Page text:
Fertile soils occur in valleys and plains, where silt and organic matter from eroded hills settle down. The idea behind using rock dust as a soil amendment derives from this observation.
The information provided here has been gathered from various sources. Not all of them have controlled studies or science backing them. Any users of rock dust as soil amendment, will have to do their own observations and testing to make sure it works for them.
Agricultural soils have undergone heavy erosion from mechanised farming.
Previously most farm lands were small plots with bunds that kept rain water from flowing out. The bunds were themselves held together by the presence of grass, weeds and shrubs. These also helped in infiltration of water.
In some cases active erosion control measures were taken. One approach would be to create vetiver hedges on the bunds, or the borders of the farm. VETIVER GRASS A thin green line against erosion. The other is to plow on contour Contour Plowing, which makes the rain water stay in the furrows, so that it seeps in, or to create water harvesting swales, or use other Water harvesting techniques.
There is also no-till agriculture, where the land is not tilled. However the most common version of this practice depends on weed killers.
Unfortunately many of these practices make it inconvenient to use machinery, and most farms have abandoned these traditional water conservation and soil preservation techniques. Erosion not only leaches the nutrients, but also destroys the structure of the soil, removing the fine silt, and leaving behind sandy, gravelly soil.
In villages soil from lakes and ponds was extracted and used in farms. This brought back some of the eroded soils. Organic fertilizers like animal manure, and organic matter, composted, or left to compost in the fields, also helped. Nitrogen fixing green manure crops are grown, and then plowed into the soil.
Chemical fertilizers are convenient, and quick acting. They however destroy microbial populations in the soil. Fungi, bacteria (especially nitrogen-fixing) help plants with mineral absorption from soil.
Agricultural research with fine rock dust was started in the 19th century by Missoux (1853/54), Hensel (Bread from Stones, 1890, 1894) and others.  This is different from Von Liebig's salt fertilizer thesis, Law of Minimum, which states that plant growth is impacted by scarcest nutrient resource. Liebig went on identify the chemical elements nitrogen (N), phosphorus (P), and potassium (K) as major influencers of plant growth. Synthetic salts that provide these elements, were then used for agriculture.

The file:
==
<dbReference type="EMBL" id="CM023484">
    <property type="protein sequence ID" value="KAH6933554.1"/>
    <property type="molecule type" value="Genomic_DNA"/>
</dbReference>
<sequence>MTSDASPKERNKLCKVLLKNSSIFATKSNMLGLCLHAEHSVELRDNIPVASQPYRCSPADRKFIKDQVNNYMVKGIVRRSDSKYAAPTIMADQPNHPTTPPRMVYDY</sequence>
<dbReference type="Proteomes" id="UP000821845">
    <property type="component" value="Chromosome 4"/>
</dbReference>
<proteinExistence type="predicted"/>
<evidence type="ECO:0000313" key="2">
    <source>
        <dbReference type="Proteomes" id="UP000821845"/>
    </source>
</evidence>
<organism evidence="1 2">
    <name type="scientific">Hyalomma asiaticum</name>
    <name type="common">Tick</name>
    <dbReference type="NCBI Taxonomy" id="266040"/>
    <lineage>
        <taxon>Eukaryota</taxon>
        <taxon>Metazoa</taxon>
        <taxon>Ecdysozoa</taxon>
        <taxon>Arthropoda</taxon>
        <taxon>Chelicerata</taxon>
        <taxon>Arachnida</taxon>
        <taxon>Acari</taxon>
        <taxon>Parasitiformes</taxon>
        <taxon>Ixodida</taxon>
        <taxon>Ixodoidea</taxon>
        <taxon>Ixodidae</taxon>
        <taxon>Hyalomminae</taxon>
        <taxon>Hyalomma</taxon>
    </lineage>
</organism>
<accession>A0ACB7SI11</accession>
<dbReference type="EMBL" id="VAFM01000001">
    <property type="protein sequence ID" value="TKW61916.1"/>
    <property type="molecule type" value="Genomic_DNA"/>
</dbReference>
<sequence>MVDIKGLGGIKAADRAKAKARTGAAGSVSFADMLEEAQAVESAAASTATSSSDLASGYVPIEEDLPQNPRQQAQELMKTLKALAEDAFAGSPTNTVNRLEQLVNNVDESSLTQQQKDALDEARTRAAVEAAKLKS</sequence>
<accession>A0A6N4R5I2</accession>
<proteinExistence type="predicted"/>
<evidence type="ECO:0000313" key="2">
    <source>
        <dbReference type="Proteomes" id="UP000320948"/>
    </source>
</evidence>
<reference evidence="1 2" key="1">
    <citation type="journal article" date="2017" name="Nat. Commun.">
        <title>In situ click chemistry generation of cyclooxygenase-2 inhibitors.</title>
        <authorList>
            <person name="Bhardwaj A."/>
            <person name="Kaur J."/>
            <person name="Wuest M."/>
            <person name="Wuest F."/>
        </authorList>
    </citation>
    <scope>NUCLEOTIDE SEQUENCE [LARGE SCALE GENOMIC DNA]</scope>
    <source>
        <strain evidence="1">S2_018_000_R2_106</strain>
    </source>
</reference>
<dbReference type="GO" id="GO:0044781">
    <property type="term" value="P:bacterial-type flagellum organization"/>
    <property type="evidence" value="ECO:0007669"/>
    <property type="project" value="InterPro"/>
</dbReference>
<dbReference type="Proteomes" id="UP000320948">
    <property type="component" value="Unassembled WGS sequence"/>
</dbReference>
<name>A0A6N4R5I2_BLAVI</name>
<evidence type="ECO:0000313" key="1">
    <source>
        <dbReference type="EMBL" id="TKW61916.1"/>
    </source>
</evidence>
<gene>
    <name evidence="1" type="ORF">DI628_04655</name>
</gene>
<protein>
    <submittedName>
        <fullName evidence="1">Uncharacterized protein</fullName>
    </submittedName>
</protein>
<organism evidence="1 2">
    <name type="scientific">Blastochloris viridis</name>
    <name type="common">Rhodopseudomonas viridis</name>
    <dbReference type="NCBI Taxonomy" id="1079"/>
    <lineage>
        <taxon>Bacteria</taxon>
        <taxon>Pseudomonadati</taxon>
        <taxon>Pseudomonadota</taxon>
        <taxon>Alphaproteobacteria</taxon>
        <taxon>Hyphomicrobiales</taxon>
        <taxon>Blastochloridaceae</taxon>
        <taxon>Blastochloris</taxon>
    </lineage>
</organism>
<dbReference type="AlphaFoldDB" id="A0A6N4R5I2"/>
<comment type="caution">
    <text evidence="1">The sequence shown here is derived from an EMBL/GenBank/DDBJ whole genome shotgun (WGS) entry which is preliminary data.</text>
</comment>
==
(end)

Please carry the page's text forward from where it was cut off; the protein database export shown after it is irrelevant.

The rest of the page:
Julius Hensel's view was much broader, and he found that fertilizing with stone dust, found in primeval rocks, yield healthy, wholesome and life sustaining food from plants that were healthy and resistant to pests. Although plants take bulk of a plant's needs come from air, and water, the nutrients in rocks are indispensable for healthy crops.
Fertile valleys were usually created from silt carried down from mountains from glacial and water erosion. Trees up in the mountains, have been able to thrive in extremely rocky conditions, by using micro-organisms, bacteria and fungi, to extract minerals from rocks, and the thin layer of soil. Synthetic fertilizers may be a quick fix, but in the long run, a more complete and slow release nutrition from rock dust, was found by Hensel to be better.
Agrogeology is broadly defined as 'geology in the service of agriculture', a study of geological processes that influence the distribution and formation of soils, and the application of geological materials in farming and forestry systems as means of maintaining and enhancing soil productivity for increased social, economic and environmental benefits (Chesworth and van Straaten 1993; van Straaten and Fernandes 1995). Once we understand the geological process that has created rich soils, we find that there is a reasonable justification in the belief that rock dust can remineralize soil.
Rock dust is most effective when mixed 50-50 with organic compost and a handful of soil to add some microorganisms. The microorganisms feed off the rock dust, taking only the nutrients they need while leaving the remainder in the sub-soil. The compost provides the medium for the microorganism growth. Optimally, the rock dust and compost mixture should be incorporated into the top few inches of soil if possible but may also be spread by broadcasting or spread by hand if you use a no-till method of gardening..
Since micro-organisms have a role in making nutrients available to plants, use of synthetic fertilizers with rock dust, make not be effective. Panchagavya or Jiwamrita as recommended by Subhash Palekarji  can increase soil microbial activity.
The amount of rock dust required is something that has to be determined by testing. But there are likely to be no negative consequences in using rock dust.An application of 2 tons per acre is the minimum amount, and as much as 20 tons per acre for exceptionally poor, dry soil. Use about 7 kg of rock dust per 100 square feet of garden bed (or 2 kg per square yard)..
Growth of carrot with and without rock dust is compared here. A
permaculture study found tree seedlings grew at five times the
normal rate in the nursery. .
This study also found
Quarry dust improves water infiltration rates to the benefit of non-wetting soils.
Quarry dust improves water retention in free draining soils.
Additional anecdotal evidence by Henry Homeyer is available here.